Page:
The Supreme Court recently heard oral arguments in an important case for municipalities and states on whether the use of investment tax credits is constitutional.
The result in Wilkins, et al. v. Cuno, et al. (No. 04-1724) and its companion case, DaimlerChrysler Corp. v. Cuno et al. (No. 04-1704), could affect whether the courts or legislatures set economic development policy.
In questions to the attorneys, the justices seemed wary of the argument that Ohio's tax incentives thwarted interstate commerce.
The Supreme Court's first hurdle, however, is to decide whether the taxpayers challenging the tax incentives have legal standing to do so.
The justices used the majority of the hour-long argument to pepper the attorneys on this procedural question. Theodore Olsen, representing DaimlerChrysler, argued that the individual taxpayers and small business owner who challenged the incentives could not bring a general grievance against the use of tax incentives because they did not suffer a direct injury that a decision in their favor would remedy.
Counsel for the taxpayers countered with an inventive argument that the tax incentive question should be "bootstrapped" onto a particular claim arising from the matter that the courts below granted standing. The justices appeared to reject this argument because it would require the court to deviate from precedent dramatically.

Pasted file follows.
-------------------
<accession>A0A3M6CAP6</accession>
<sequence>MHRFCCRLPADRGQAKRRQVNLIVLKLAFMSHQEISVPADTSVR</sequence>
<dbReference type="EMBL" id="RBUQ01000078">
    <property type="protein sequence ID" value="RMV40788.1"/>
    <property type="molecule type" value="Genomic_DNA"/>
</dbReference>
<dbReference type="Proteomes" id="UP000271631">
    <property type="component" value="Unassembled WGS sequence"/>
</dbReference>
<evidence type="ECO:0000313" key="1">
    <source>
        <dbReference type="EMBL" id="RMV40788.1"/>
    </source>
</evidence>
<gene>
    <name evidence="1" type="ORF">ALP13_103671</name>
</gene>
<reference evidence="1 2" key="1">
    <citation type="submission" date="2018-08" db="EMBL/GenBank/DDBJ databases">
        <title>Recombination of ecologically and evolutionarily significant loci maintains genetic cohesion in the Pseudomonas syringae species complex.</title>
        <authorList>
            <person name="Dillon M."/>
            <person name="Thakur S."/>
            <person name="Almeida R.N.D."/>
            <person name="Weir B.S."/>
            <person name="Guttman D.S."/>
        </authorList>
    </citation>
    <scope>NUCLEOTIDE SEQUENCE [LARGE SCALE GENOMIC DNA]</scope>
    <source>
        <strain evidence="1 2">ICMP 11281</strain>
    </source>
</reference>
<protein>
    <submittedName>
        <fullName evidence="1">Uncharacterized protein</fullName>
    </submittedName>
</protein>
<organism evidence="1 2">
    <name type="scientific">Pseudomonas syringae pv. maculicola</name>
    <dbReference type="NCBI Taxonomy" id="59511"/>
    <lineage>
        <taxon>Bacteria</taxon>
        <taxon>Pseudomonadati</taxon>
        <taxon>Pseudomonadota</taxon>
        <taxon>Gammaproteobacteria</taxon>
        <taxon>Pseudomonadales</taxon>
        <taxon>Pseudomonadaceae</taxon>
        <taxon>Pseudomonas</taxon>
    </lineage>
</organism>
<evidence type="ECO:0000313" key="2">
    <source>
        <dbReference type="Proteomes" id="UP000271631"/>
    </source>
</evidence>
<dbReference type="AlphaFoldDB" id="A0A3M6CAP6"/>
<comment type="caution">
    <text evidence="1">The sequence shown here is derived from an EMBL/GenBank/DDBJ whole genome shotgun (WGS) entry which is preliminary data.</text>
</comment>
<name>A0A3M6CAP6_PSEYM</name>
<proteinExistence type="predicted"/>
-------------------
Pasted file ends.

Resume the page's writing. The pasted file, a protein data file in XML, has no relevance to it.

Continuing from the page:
The Cuno case concerns a 1998 agreement negotiated between the City of Toledo and the DaimlerChrysler Corporation. Under the agreement, DaimlerChrysler would construct a new $1.2 billion vehicle-assembly plant near an existing facility located in an economically distressed area, which would provide the Toledo region several thousand new jobs. In return, the city and two local school districts agreed to provide approximately $280 million through local property tax exemptions and an Ohio investment tax credit.
The Court of Appeals for …